High school can be an awkward time. Everything is changing: your friends, your teachers, your problems and even your relationship with your parents. Add to that a magical world underneath your school’s theatre where a group of stage crew members might have gone missing in 1987, and you’ve got the premise to James Tynion IV and Rian Sygh’s new comic series The Backstagers.
The Backstagers follows Jory, who has just started at St. Genesius, an all-boys high school. After an unpleasant interaction with the lead actors of the school musical, Jory wanders backstage where he meets underclassmen stage technicians Hunter, Beckett, Sasha and Aziz. Jory soon realizes that where he truly wants to be is behind the scenes with his newfound friends.
Much like Jory, Tynion, who serves as Backstagers’ writer, fell in love with technical theatre after not being cast in his high school musical as a freshman. He says that he has always wanted to center a comic book around his experiences with his high school tech crew.
“It always felt kind of magical down in those secret corridors under my high school,” he explains. “You’d go down, and there’d be doors that would open up into strange storage rooms that hadn’t been used in 20 years. It was just a secret magical world down there, and it was the first place I really felt at home—when I really felt like myself—so it felt like the perfect ground to build something [off of].”
Beyond creating a series for high school stage crews, present and past, both Tynion and transgender illustrator Sygh agreed that it was time for an all-ages comic series that prominently featured queer male youth. Both are members of the LGBTQ community (Sygh identifies as non-binary or androgynous, and Tynion is openly bisexual) and grew up feeling as though they were not represented in the comics they were reading.
“Both Rian and I are queer guys who have not seen a lot of ourselves in fiction, so this really means the world,” says Tynion. “I’d be reading these superhero comics, and [there would be] little moments where a supporting character might make a homophobic joke or something, and in that moment it proved that gay people existed in the same universe as the superheroes. I latched onto those moments because, even though I didn’t like those characters, it proved that somewhere behind the curtain there were queer characters. There’s been a wonderful ground-swelling of queer content both in the mainstream titles and in independent titles like this one [in recent years], but there still wasn’t an all-ages book that really showed me all the different types of queerness in young male characters.”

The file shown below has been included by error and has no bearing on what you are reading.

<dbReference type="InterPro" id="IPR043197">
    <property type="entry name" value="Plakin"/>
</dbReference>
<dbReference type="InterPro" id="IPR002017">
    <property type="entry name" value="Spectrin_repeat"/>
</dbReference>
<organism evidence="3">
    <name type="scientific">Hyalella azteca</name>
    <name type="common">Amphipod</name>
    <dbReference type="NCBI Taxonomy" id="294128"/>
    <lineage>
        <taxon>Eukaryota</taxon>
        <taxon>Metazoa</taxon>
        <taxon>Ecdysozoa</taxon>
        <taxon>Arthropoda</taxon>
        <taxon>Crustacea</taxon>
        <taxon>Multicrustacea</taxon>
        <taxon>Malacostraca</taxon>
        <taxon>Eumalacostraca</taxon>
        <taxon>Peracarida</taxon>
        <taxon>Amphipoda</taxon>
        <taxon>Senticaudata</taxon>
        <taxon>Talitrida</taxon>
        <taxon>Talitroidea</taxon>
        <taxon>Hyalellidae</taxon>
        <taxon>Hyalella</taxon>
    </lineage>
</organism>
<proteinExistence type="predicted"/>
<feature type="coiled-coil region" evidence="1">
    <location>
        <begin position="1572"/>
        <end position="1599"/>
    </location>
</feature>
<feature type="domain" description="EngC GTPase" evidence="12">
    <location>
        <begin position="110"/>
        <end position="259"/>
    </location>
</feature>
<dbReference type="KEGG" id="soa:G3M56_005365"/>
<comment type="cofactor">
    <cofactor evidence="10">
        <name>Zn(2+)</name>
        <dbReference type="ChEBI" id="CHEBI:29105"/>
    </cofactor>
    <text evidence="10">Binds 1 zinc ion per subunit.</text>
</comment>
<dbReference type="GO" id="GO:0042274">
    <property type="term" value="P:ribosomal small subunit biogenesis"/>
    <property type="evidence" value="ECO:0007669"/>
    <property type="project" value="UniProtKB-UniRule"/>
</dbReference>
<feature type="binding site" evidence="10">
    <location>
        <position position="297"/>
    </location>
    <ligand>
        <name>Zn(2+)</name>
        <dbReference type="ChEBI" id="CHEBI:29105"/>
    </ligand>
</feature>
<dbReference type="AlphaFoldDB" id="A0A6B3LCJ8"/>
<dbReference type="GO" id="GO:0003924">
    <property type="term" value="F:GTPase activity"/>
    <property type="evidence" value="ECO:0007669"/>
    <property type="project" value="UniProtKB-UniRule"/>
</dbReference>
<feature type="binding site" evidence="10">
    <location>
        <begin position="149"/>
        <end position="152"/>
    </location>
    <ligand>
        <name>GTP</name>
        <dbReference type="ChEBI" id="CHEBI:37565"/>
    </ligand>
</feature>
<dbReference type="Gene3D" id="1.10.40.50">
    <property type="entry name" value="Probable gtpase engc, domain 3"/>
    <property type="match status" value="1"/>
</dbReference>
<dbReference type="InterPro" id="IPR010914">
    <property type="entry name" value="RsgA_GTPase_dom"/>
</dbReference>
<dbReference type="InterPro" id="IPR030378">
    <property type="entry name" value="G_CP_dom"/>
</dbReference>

Tynion says The Backstagers will be upfront about its characters’ sexualities. “It’s not going to be a secret connect-the-dots for people to figure out at home,” he says. “We want people to know that they aren’t reading into something when they see themselves [in the characters]. There’s bisexuality, homosexuality, transgender kids… We want the full spectrum of queerness in this book, including in the female characters that will come from the all-girls school that we’ll be getting to in a few issues.”
However, the “Backstagers” will not be experiencing any sort of homophobia. “The point of the book isn’t about overcoming homophobia or anything,” explains Tynion. “[It’s about how] the backstage is magical and mysterious. They’re going to go on an adventure behind the scenes.”
Over the course of the series the underclassmen members of the tech crew will be led through the magical world underneath their high school’s theatre by Jamie and Timothy, two senior stage managers. They’ll flirt, have relationships, flee from giant spiders with enticing voices and search for a group of technicians who went missing almost 30 years ago, all while facing the trials and tribulations typical to the high-school experience.
“The biggest thing that we want to explore is the mysterious nature of this backstage world. It goes off of the truism that there’s magic to the theatre,” says Tynion. “When you sit in [a theatre and] you’re able to disconnect from reality it’s a kind of magical experience…the way that two chairs can sit on a stage and the audience will build a room around them. It’s a kind of magic, and the backstage is where the raw magic sits. I’m really excited for people to see all of that unfold as we move forward.”
Issues #1 and #2 of The Backstagers are available now by clicking here.
Joe Gambino is a writer, designer, performer, and Hamilton lottery loser who lives in New York. Follow him on Twitter @_joegambino_.